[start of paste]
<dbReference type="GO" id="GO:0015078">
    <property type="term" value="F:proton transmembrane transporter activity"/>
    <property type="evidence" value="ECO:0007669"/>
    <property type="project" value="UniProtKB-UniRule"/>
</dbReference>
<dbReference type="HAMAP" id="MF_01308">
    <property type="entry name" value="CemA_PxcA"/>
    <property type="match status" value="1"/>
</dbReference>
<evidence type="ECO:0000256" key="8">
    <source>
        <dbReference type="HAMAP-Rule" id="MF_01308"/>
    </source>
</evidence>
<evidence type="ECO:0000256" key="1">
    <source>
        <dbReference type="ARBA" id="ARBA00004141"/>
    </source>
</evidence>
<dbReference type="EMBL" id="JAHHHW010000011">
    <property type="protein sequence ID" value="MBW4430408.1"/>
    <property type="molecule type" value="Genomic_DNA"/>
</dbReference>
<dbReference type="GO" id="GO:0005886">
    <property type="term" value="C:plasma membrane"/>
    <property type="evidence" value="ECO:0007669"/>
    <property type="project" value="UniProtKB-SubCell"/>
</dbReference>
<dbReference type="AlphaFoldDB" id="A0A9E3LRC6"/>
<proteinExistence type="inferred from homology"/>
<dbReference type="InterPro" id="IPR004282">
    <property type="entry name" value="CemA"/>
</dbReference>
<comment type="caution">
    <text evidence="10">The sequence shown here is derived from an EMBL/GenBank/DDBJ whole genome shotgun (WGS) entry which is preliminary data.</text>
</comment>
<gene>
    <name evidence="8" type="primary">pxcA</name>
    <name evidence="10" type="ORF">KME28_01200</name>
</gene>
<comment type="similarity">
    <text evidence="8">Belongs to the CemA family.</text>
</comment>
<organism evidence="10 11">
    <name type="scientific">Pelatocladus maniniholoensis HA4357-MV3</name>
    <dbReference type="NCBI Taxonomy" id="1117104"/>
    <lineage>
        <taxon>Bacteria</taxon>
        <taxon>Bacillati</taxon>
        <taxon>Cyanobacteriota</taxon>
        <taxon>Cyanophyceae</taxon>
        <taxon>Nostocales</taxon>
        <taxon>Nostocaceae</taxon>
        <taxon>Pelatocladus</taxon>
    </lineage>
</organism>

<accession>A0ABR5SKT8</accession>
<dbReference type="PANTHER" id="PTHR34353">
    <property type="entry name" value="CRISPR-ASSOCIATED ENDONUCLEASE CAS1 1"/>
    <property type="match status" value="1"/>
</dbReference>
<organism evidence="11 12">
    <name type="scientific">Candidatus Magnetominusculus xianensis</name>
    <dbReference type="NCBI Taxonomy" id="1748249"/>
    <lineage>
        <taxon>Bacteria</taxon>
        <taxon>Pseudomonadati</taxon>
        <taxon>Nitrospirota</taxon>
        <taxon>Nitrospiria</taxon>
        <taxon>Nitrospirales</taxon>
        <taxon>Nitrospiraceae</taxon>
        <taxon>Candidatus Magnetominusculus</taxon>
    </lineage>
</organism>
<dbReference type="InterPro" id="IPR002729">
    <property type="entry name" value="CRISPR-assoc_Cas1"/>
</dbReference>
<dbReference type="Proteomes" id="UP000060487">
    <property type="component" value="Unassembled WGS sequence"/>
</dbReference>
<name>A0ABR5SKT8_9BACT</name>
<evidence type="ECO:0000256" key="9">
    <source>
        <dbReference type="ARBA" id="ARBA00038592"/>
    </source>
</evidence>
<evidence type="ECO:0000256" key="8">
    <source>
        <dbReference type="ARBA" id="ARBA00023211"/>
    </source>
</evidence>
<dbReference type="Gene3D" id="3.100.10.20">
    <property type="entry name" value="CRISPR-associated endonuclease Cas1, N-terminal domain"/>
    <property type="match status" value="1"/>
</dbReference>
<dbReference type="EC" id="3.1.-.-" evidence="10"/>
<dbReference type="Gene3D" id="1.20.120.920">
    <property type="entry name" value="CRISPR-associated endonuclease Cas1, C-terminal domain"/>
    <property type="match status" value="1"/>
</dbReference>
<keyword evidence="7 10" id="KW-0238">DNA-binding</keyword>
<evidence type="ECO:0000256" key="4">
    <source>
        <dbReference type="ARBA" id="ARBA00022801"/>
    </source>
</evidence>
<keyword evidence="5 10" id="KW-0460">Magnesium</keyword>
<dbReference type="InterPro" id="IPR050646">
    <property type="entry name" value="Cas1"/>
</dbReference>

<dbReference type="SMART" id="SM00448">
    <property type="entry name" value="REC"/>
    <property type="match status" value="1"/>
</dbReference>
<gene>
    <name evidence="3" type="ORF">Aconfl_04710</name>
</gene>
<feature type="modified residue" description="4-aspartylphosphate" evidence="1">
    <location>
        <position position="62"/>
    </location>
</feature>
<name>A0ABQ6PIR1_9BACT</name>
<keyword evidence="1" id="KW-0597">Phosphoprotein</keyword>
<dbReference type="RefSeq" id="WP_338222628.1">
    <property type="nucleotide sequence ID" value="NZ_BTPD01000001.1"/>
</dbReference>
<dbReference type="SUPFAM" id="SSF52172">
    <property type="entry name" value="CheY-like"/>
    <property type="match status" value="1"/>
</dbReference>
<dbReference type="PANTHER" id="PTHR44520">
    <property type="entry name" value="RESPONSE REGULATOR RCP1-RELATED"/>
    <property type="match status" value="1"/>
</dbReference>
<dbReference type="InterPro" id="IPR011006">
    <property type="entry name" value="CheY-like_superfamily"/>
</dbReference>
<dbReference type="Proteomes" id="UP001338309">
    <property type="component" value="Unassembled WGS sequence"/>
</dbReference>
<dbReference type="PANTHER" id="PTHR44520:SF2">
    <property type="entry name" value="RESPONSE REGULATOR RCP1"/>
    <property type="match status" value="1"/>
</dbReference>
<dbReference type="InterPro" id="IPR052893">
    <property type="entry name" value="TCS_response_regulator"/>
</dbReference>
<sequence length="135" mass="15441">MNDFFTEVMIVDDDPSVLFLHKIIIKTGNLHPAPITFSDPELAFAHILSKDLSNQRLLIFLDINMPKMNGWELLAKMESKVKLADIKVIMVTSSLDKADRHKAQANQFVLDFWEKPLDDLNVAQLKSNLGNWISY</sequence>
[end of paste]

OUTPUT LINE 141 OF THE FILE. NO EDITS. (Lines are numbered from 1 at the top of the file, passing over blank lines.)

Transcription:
</dbReference>